Delays in technology tie-ups, funds constraints and natural calamities have led to a slippage even in the pruned power target of 23,250 megawatts (MW) in the five-year period ended March 2007.
Initially, the government had envisaged additional power capacity of 41,110MW in the 10th plan period, 2002-07. The Economic Survey, 2006-07, presented to Parliament in February this year, reported that the country would achieve a capacity addition of 23,250MW; it has, however, ended the year with a capacity addition of only 20,950MW, 49% short of initial estimates.
It now turns out that the capacity achieved during the 10th plan is even lower than what was added in the seventh plan (1985-90).
“We have been able to add even this capacity as some hydroelectric power projects started in the eighth plan (1990-95) have been commissioned in the 10th plan,” said a senior government official who did not want to be identified. “Projects of 8,000MW capacity may be commissioned by July,” he added.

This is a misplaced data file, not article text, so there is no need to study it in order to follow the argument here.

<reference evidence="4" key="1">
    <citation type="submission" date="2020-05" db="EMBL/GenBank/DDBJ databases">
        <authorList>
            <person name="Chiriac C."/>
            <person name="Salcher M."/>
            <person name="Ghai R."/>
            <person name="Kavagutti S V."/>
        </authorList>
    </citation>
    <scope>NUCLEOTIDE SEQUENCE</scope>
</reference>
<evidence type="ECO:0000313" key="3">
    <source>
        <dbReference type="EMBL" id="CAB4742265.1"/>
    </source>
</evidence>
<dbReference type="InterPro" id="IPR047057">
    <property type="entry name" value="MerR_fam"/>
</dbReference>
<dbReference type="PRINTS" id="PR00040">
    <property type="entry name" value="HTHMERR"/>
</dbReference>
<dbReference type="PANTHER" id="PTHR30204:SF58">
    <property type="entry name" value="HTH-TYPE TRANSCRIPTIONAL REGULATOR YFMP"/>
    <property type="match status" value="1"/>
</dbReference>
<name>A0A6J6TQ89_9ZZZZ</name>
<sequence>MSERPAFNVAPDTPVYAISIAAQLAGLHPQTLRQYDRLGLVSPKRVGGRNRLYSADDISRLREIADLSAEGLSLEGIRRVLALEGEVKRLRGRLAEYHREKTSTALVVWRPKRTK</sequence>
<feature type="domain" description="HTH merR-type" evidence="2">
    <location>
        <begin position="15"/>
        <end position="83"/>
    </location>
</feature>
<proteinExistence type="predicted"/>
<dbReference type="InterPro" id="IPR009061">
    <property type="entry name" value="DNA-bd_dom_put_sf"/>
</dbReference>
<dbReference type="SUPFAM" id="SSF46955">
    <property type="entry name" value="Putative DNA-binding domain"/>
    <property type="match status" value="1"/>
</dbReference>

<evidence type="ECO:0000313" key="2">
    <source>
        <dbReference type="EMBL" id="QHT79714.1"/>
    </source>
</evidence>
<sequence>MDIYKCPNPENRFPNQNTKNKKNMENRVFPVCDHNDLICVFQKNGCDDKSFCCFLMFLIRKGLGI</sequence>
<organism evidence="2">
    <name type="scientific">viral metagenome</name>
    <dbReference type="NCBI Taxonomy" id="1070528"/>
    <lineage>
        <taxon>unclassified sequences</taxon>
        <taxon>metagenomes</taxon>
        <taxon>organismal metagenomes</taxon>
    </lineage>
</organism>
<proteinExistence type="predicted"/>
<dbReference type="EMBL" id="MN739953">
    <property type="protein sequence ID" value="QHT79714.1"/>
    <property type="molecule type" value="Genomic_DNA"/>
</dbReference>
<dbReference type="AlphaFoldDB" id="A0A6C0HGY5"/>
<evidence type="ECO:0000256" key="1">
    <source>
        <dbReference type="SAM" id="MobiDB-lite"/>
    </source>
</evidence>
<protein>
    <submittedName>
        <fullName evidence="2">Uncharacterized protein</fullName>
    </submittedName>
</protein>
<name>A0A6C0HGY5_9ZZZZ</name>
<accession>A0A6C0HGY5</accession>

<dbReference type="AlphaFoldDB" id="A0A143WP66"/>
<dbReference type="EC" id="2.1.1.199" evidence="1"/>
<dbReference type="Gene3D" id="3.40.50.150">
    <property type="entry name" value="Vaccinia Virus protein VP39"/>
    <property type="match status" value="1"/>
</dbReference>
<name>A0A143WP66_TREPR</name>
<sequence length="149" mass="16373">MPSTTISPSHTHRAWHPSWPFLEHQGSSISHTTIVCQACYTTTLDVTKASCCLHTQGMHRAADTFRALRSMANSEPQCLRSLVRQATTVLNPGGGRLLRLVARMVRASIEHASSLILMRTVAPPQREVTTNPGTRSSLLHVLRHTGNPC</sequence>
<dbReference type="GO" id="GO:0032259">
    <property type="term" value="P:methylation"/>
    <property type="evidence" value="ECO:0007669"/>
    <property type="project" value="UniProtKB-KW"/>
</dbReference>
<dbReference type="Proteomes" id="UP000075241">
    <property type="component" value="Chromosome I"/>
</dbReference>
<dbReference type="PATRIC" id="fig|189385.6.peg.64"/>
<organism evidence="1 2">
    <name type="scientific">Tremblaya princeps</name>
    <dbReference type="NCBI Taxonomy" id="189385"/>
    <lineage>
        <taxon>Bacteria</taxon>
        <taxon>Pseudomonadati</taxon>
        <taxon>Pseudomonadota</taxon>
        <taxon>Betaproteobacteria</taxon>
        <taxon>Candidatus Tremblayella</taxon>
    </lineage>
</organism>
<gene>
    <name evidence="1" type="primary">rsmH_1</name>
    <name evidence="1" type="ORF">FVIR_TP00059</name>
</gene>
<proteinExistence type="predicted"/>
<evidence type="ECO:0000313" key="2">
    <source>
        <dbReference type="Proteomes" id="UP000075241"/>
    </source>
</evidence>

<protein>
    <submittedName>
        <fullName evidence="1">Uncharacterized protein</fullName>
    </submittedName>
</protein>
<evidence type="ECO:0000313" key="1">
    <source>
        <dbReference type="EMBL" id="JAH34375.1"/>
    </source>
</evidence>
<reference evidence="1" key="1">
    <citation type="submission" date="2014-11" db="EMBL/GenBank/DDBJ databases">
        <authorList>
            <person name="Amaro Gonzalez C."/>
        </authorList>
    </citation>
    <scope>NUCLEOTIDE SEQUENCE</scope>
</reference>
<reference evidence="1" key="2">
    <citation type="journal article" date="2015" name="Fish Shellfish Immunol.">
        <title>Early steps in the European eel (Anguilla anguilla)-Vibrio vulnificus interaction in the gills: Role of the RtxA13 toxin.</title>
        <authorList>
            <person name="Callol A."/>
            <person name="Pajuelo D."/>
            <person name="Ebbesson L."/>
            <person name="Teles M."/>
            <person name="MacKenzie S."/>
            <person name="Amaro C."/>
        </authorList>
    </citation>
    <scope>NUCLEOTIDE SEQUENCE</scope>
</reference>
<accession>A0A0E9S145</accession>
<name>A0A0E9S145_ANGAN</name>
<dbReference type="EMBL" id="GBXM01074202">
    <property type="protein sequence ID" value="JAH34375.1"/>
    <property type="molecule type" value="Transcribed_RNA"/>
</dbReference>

The delays have resulted in increasing the 11th plan power generation targets from the earlier 68,870MW to 76,460MW. Of this, 57,047MW will be by way of thermal power, 16,253MW from hydroelectric power and the balance is to be generated by nuclear power projects.
On the equipment supply front, Bharat Heavy Electricals Ltd (Bhel) has come in for criticism from the power ministry and other quarters for the delays in supplying power generation equipment to projects.
This, in turn, led to knock-on delays in commissioning projects. A government working group report, submitted as an input into the preparation of the 11th Five-Year Plan for the power sector, noted that about 3,960MW could not be commissioned in the current plan period due to delays by Bhel. India currently has a power generation capacity of 1.28 lakhMW and plans to provide electricity to all by 2012.